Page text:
Injurious falsehood means stating untrue and false statements about a plaintiff which might result in property or business damage or economic harm. Injurious falsehood is committed in business competition to cause harm to their rival parties.
This law note tells you what is injurious falsehood, its essentials, remedies, defences, and how it differs from defamation.
Essentials of Injurious Falsehood
The crucial ingredients required to fulfil the condition of injurious falsehood are:
1. Direct Relation
There should be direct relation of a statement made by the defendant to the plaintiff’s property or business.
To restore the plaintiff’s right, it is imperative to acknowledge the statement as to the direct relation to the plaintiff’s property. If the statement did not refer to the plaintiff’s business, the plaintiff cannot claim the injury. On the other, if the statement referred to the plaintiff’s business, then the maker of the statement cannot rebut.
2. Publication of Statement
There should be a publication of the disparaging statement to the third party.
A disparaging statement made by the defendant should involve a third party. For a statement to amount to disparaging, it must be known by the third party and not mere the plaintiff. Here, the publication does not mean that the statement must be printed, but a statement spoken orally or written would also be construed as published if it involves a third party.
3. Ill Will
The statement made by the defendant must be of ill will.
An important ingredient of injurious falsehood is establishing that the defendant had stated against the plaintiff with ill will. The publisher already knew his statement had the potential to cause damage to the plaintiff’s business and incur a monetary loss.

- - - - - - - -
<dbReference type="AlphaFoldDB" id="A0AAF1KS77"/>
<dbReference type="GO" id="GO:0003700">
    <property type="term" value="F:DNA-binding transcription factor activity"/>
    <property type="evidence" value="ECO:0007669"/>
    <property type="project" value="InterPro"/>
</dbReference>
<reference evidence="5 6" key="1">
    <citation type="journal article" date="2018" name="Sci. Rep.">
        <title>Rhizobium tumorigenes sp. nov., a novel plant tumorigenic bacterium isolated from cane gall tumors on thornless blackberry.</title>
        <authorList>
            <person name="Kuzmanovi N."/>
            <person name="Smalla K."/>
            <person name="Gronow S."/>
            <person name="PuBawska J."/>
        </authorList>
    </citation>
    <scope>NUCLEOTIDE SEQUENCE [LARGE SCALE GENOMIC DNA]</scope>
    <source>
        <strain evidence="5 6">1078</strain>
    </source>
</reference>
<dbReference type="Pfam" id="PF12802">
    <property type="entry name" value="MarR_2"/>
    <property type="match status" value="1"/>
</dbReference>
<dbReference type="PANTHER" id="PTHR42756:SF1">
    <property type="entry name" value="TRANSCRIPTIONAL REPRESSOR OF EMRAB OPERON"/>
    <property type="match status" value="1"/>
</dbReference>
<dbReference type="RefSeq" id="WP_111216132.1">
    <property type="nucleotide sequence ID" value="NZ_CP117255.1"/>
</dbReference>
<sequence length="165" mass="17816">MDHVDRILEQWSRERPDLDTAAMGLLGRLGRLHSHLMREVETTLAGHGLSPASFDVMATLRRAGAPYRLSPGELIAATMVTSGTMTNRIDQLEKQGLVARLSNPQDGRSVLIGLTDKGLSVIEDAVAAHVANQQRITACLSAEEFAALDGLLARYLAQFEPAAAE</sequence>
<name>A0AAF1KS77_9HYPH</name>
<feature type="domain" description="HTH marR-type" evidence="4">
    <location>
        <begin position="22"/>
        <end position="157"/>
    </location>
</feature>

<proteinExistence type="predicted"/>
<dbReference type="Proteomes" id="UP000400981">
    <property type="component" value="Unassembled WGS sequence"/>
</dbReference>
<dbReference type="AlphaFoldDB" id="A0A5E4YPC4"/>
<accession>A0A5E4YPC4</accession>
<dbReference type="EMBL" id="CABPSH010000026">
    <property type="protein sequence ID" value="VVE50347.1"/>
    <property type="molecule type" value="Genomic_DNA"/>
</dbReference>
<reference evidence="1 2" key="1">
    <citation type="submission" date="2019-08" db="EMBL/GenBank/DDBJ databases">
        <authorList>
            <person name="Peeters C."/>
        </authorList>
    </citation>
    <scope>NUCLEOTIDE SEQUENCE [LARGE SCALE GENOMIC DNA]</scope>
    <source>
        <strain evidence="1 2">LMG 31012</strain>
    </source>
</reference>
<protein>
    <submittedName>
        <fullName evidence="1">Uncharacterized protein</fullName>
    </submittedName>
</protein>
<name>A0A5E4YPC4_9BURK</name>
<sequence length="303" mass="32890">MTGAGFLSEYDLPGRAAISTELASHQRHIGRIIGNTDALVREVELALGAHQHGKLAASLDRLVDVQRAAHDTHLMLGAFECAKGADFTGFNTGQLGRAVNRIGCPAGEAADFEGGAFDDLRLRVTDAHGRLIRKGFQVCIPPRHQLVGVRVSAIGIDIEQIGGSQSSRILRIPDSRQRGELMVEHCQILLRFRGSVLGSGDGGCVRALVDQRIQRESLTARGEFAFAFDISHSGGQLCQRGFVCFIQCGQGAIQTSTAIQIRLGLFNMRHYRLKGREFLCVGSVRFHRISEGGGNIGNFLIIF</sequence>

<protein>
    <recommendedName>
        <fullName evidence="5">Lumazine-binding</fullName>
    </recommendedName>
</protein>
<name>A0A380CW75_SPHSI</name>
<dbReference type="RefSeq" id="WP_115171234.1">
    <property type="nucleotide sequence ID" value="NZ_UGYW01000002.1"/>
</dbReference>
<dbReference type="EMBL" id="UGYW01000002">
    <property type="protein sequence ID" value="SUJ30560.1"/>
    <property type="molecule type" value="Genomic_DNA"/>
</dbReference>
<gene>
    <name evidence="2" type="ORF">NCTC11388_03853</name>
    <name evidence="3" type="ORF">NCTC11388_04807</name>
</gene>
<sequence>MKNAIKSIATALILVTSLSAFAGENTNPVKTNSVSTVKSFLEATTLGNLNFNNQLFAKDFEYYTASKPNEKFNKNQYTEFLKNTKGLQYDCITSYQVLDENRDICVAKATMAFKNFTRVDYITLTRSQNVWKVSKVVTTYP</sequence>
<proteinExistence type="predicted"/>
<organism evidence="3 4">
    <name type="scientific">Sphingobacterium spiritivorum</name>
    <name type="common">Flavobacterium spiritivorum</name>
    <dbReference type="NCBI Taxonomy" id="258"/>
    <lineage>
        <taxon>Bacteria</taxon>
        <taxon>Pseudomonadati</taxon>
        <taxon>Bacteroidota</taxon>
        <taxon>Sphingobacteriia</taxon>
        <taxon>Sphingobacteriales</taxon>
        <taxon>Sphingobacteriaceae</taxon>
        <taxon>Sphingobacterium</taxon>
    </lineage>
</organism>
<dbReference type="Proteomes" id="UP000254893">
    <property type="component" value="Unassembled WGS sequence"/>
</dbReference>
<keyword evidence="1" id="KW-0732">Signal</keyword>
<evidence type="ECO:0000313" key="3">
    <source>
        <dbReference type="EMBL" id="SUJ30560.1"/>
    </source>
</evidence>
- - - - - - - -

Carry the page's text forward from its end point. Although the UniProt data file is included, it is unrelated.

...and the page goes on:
4. Cause Special Damage
The false statement made by the defendant must cause special damages to the plaintiff.
The publication made by the defendant must cause special damage. Therefore, for the recovery of the damage, special damage must be proved. Here, in the legal context, special damages mean monetary loss or loss of business opportunities.
Injurious falsehood incorporates slander of title and goods with available remedies of the same.
Slander of Title and Goods
When a disparaging and false statement is made about the plaintiff’s either movable or immovable property that the plaintiff no longer deals in the same business and causes damages to the plaintiff is known as slander of title. Ratcliffe vs Evans (1892)
If the same disparaging statement is made regarding the quality of the goods of the plaintiff causing special damage is slander of goods.
Remedies Available in Slander of Title
Primarily, the plaintiff will seek injunctive relief from the court to prevent any further damages made by the disparaging statement. The plaintiff has the burden of proof to establish the statement as disparaging and false. In an instance, if the defendant makes an untrue statement unknowingly but no special damage is caused to the plaintiff, then the claim for the recovery gets rebut.
Defences to Slander of Title